One possible consequence involves organ donations. Some European countries require emergency responders to use a process that preserves organs when they cannot resuscitate a person. They continue to pump blood throughout the body, but use a "thoracic aortic occlusion balloon" to prevent that blood from reaching the brain.

The system is already controversial because it raises concerns about what caused the patient's death. But what happens when brain death becomes readily reversible? Stuart Younger, a bioethicist at Case Western Reserve University, told Nature that if BrainEx were to become widely available, it could shrink the pool of eligible donors.

"There's a potential conflict here between the interests of potential donors — who might not even be donors — and people who are waiting for organs," he said.

It will be a while before such experiments go anywhere near human subjects. A more immediate ethical question relates to how such experiments harm animal subjects.

Ethical review boards evaluate research protocols and can reject any that causes undue pain, suffering, or distress. Since dead animals feel no pain, suffer no trauma, they are typically approved as subjects. But how do such boards make a judgement regarding the suffering of a "cellularly active" brain? The distress of a partially alive brain?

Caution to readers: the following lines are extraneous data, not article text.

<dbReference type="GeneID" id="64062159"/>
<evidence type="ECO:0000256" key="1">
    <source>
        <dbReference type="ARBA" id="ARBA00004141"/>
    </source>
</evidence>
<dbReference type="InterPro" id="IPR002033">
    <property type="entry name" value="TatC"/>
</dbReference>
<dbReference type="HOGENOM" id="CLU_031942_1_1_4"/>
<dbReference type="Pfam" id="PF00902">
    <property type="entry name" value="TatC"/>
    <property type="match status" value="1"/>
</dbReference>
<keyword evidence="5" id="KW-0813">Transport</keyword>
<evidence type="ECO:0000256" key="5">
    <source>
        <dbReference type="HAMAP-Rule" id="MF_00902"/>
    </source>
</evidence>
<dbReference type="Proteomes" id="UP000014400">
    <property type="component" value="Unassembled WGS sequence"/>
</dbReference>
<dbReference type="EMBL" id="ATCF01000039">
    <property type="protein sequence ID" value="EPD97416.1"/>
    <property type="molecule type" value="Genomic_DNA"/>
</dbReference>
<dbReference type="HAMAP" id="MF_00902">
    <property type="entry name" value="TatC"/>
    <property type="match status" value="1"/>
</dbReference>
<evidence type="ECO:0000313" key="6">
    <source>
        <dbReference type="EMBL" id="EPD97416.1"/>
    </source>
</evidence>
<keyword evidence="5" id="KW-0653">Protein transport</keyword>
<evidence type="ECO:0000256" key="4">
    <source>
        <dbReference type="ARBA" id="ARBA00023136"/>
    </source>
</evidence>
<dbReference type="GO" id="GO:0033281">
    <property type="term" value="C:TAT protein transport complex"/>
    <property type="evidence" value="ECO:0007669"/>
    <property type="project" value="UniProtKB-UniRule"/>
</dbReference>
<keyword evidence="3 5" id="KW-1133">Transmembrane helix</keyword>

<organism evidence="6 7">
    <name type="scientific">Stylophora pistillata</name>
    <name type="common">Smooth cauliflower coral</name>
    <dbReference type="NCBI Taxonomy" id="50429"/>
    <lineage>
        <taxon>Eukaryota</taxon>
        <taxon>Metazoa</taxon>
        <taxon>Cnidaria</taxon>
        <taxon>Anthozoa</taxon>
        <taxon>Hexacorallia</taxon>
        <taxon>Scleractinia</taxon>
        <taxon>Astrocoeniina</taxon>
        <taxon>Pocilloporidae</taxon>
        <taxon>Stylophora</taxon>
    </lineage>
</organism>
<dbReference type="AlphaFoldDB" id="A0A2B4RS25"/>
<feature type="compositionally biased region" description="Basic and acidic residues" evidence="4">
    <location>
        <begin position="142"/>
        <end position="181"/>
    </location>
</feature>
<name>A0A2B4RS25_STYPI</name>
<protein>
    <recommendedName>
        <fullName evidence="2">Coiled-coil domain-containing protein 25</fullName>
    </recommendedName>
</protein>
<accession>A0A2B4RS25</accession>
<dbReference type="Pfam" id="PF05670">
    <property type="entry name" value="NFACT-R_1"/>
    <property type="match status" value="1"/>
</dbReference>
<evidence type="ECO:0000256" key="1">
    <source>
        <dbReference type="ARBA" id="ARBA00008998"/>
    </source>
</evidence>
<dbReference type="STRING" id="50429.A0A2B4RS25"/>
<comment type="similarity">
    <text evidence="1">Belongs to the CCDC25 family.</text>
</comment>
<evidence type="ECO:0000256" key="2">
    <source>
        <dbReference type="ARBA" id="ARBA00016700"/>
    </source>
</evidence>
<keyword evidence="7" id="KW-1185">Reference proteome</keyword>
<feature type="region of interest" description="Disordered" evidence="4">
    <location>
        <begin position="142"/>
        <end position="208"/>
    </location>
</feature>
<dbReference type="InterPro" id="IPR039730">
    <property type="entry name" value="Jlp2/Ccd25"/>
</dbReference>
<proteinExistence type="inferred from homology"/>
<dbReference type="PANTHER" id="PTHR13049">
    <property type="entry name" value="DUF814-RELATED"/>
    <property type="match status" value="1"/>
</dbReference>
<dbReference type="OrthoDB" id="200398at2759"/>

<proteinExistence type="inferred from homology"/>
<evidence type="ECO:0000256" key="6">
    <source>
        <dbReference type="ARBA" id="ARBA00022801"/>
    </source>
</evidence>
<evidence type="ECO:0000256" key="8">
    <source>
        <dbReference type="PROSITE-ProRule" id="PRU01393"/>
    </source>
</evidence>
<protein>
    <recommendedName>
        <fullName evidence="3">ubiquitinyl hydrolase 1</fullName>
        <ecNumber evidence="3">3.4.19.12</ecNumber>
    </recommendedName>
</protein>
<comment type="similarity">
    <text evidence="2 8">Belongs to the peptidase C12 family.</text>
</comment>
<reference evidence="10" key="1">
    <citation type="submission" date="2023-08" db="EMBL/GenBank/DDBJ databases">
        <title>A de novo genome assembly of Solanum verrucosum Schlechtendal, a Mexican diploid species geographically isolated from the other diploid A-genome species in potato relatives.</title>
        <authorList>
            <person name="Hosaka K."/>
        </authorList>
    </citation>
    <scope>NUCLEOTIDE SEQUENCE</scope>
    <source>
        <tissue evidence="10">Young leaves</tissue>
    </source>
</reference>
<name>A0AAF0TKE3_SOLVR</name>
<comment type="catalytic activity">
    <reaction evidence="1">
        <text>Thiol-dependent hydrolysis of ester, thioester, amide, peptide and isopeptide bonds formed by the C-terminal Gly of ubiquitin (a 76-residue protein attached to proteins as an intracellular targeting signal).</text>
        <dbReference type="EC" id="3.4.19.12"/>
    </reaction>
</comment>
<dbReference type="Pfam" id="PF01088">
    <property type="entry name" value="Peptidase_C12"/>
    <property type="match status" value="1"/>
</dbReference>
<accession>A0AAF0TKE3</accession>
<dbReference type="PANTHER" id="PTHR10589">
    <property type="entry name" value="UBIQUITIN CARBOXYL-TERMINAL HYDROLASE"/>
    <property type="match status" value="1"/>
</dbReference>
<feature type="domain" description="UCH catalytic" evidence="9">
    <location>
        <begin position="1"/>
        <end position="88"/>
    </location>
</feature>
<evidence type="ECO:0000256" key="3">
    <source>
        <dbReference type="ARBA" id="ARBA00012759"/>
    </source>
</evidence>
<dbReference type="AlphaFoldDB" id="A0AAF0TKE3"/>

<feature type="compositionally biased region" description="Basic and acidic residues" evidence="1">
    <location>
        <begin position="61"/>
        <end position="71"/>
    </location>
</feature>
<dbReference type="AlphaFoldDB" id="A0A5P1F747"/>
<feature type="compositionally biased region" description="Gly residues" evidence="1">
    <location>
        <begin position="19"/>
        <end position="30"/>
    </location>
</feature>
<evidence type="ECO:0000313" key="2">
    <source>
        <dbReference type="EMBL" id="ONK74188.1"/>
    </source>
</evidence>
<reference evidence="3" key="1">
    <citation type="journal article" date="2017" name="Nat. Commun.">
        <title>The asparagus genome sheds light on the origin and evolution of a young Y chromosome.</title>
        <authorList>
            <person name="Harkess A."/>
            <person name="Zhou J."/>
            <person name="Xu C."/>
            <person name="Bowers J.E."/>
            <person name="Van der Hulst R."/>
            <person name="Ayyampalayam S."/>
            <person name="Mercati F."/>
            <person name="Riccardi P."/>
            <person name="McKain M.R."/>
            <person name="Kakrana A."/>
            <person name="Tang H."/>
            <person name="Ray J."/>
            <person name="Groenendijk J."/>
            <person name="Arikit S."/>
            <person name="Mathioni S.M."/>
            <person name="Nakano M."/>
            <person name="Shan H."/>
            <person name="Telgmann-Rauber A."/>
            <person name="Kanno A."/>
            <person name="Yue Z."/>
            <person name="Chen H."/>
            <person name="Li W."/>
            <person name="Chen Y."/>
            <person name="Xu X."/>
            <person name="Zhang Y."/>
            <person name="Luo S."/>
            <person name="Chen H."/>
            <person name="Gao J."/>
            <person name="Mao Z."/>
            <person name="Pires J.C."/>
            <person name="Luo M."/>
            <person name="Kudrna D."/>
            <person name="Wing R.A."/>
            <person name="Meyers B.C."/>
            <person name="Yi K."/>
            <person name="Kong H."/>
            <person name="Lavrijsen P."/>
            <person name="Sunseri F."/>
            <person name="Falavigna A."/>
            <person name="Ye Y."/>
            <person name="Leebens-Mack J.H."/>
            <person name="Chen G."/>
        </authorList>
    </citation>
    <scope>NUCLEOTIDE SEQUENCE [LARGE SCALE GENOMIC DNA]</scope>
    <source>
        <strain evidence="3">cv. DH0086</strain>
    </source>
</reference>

The dilemma is unprecedented.

Setting new boundaries

Another science fiction story that comes to mind when discussing this story is, of course, Frankenstein. As Farahany told National Geographic: "It is definitely has [sic] a good science-fiction element to it, and it is restoring cellular function where we previously thought impossible. But to have Frankenstein, you need some degree of consciousness, some 'there' there. [The researchers] did not recover any form of consciousness in this study, and it is still unclear if we ever could. But we are one step closer to that possibility."

She's right. The researchers undertook their research for the betterment of humanity, and we may one day reap some unimaginable medical benefits from it. The ethical questions, however, remain as unsettling as the stories they remind us of.